LeEco buys Vizio in effort to become an American household name

LeEco, a tech giant in China, announced its buy of TV maker Vizio for $2 billion on Tuesday. Owning Vizio will allow LeEco, which has its hand in a wide range of businesses from luxury cars to films, to compete in the US market as the Chinese economy cools.

Jeff Lewis/AP for LeEco
LeEco chief executive officer YT Jia (left) shakes hands with Vizio chief executive officer William Wang (right) as the two solidify LeEco's buy of Vizio for $2 billion.

On Tuesday, Chinese tech giant LeEco agreed to buy California-based television maker Vizio for $2 billion.

Although LeEco is not a household name in the United States, it soon could be. The purchase of California-based maker of TVs Vizio is the first step to carving out space in the American market.

Though LeEco is often referred to as the “Netflix of China,” the Chinese company is also making moves to compete with Apple, Sony, Samsung, and Tesla in their respective industries. LeEco sold 3.43 percent of the world’s TVs in 2015, but the company also partnered with Aston Martin to produce a concept electric luxury vehicle, and it has a film division, LeVision Pictures, that financed “The Expendables 2” and is set to produce “The Great Wall” starring Matt Damon with Universal Pictures.

Along with the sale of smartphones, TV sales remains one of LeEco’s core businesses. In 2015, the company made $86 million in profit on $2 billion in TV sales. However, very few of these sales were in the United States, which is where Vizio can play a part. Vizio sold 7.8 million television sets last year. In the first nine months of 2015, Vizio made almost $2 billion in revenue and $45 million in profit.

Vizio designs and markets TV sets but outsources the production to China and Mexico, so the company is often able to beat the prices of Samsung and LG. In buying Vizio, LeEco will acquire a 20 percent share of the TV sales market in the United States.

At the media event announcing the deal between Vizio and LeEco, Winston Cheng, SVP of LeEco, stated, “Vizio is a critical part of LeEco’s entry into the U.S. market.”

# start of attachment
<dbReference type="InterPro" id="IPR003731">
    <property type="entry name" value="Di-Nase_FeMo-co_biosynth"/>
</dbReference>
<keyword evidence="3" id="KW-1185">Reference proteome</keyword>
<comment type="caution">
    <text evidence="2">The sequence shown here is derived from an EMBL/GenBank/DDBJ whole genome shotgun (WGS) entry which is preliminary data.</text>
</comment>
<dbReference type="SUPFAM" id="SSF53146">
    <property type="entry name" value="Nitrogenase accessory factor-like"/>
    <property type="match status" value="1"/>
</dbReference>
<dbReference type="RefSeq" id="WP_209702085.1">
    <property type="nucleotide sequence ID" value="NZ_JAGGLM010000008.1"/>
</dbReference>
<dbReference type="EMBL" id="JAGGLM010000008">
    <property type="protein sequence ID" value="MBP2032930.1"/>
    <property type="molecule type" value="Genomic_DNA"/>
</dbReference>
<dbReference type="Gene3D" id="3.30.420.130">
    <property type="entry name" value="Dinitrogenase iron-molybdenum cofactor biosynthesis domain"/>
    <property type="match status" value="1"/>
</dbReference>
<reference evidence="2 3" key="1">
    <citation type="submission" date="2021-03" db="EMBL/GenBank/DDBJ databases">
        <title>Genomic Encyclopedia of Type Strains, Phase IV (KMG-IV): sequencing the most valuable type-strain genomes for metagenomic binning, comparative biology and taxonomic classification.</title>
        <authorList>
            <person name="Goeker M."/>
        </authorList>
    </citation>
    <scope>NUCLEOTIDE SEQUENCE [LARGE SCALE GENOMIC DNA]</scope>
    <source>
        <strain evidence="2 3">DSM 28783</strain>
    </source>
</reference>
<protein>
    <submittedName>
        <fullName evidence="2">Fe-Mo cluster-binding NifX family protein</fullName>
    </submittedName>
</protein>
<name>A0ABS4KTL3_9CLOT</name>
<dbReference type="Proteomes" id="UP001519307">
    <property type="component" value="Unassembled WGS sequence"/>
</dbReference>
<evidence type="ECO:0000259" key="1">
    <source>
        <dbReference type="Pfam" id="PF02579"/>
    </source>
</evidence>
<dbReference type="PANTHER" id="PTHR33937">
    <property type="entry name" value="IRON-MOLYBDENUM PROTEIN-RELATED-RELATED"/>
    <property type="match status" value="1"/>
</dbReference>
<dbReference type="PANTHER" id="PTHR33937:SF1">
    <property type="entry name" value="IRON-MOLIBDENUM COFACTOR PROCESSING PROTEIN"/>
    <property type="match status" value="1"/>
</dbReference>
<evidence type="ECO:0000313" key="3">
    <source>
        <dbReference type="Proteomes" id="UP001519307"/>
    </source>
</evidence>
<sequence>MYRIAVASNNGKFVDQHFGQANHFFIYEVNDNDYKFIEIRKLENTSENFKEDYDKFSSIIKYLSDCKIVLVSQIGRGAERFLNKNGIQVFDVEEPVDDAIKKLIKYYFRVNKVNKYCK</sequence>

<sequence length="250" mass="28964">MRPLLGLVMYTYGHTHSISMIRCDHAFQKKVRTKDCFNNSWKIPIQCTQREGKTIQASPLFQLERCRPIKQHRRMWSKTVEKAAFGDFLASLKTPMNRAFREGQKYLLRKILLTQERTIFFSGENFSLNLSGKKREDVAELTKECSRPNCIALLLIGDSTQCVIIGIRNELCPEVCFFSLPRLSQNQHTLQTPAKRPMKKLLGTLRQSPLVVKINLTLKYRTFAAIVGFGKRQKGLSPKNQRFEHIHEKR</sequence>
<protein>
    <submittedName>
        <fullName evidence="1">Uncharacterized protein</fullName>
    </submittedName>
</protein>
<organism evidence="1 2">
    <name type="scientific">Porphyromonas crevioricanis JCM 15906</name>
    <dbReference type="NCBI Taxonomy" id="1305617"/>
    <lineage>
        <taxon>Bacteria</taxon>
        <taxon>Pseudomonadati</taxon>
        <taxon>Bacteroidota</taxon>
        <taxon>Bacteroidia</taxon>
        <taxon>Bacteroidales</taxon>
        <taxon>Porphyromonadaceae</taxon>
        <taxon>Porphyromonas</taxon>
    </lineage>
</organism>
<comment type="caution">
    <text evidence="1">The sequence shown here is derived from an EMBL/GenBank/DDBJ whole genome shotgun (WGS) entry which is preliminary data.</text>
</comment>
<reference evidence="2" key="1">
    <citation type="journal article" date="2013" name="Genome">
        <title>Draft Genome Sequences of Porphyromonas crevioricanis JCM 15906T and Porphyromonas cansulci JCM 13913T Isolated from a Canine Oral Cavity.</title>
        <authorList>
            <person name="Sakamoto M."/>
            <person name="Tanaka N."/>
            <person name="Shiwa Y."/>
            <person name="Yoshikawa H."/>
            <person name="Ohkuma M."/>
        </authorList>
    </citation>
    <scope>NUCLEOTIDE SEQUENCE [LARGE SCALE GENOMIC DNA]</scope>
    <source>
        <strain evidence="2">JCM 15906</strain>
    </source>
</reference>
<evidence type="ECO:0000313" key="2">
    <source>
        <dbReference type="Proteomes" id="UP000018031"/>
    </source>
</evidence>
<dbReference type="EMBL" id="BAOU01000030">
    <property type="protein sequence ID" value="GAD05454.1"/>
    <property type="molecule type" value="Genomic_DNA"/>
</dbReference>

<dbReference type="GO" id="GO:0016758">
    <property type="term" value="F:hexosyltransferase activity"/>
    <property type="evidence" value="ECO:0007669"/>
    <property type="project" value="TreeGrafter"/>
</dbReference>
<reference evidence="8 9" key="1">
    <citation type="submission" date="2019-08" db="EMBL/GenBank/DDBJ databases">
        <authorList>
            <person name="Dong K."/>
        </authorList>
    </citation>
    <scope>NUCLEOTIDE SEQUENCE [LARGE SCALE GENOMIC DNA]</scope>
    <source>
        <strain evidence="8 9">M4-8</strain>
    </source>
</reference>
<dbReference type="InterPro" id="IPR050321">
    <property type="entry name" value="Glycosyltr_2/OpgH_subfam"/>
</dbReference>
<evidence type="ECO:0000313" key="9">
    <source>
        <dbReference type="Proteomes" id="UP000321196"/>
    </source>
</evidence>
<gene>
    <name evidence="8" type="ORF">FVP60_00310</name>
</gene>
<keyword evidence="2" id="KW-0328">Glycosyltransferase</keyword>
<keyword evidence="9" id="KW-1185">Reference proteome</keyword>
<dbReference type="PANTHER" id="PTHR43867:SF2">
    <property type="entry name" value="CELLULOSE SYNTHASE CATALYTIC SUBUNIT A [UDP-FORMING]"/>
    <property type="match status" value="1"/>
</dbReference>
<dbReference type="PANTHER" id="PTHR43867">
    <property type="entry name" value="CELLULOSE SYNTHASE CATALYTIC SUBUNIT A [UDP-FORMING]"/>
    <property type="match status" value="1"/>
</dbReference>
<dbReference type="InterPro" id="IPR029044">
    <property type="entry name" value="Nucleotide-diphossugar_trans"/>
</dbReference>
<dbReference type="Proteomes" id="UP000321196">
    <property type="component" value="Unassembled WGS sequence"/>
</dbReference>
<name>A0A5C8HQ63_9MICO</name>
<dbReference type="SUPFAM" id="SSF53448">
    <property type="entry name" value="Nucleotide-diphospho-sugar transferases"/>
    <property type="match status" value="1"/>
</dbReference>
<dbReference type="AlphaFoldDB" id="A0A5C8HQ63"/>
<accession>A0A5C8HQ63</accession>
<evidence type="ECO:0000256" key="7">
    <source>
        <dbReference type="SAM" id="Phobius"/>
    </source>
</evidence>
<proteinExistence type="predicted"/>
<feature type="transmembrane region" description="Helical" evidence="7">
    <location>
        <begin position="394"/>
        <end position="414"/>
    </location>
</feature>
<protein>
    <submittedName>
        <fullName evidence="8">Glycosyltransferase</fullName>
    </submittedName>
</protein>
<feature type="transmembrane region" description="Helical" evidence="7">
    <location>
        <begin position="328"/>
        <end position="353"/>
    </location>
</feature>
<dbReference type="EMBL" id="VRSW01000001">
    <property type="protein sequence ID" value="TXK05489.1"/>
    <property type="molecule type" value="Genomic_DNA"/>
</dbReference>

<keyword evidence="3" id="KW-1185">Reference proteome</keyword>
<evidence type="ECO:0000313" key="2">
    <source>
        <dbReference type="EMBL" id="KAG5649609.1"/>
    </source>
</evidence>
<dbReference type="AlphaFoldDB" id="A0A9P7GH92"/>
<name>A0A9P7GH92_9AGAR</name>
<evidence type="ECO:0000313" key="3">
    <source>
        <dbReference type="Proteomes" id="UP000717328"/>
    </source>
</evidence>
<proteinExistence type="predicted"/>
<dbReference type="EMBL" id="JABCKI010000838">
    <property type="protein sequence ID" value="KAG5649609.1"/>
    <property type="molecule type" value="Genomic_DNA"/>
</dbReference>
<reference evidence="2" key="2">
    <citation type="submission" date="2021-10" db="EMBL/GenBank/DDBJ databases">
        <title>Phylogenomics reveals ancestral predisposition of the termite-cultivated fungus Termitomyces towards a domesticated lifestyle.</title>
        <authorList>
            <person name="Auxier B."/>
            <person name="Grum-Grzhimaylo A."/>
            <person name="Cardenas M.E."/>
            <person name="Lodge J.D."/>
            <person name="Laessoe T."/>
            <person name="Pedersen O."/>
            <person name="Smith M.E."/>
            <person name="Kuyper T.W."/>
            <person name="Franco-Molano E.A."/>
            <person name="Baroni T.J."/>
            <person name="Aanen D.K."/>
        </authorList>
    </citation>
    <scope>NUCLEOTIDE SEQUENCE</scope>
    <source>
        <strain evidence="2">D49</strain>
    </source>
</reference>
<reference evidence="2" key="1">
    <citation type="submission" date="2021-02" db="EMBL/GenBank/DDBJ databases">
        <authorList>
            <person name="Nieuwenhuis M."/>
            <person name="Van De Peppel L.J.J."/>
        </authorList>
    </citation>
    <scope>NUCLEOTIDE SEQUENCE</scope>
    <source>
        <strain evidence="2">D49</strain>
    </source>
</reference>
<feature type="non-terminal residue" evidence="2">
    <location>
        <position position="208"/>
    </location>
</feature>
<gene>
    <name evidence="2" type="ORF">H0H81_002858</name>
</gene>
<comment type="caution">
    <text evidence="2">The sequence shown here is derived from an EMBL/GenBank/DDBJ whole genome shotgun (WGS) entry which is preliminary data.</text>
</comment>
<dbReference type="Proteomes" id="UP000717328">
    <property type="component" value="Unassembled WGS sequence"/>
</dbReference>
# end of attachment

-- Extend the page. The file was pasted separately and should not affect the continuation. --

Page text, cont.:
Vizio will continue to employ its 400 employees, and the chief executive officer, William Wang, will run Vizio’s data business, Inscape. Mr. Wang, reported in September to own 54 percent of Vizio could reach billionaire status with the LeEco deal.

The United States isn’t the only country into which LeEco is expanding as the Chinese economy cools. The company recently announced it plans on being one of the top three smartphone sellers in India by the end of this year, joining the ranks of Samsung, Apple, and LG.

Paul Gagnon, director of TV set research at IHS Markit, told the LA Times, “Their goal is global. It’s difficult for companies to quickly grow in overseas markets without a substantial brand investment. Acquiring Vizio … it’s a good way to grow quickly.”

American markets, however, present a particular problem for Chinese tech companies. LeEco is a major online retailer, but American consumers prefer to buy electronic products in-store. The company hopes to take advantage of Vizio’s relationship with American retail giants Walmart and Costco in order to boost US sales.

LeEco has also invested in headquarters on US soil, buying 50 acres of land in Santa Clarita, Calif. from Yahoo earlier this month.

The tech giant hopes to introduce its smartphone and TV products with embedded LeEco-produced content to the United States -- an effort to make LeEco a household name beyond its native China.

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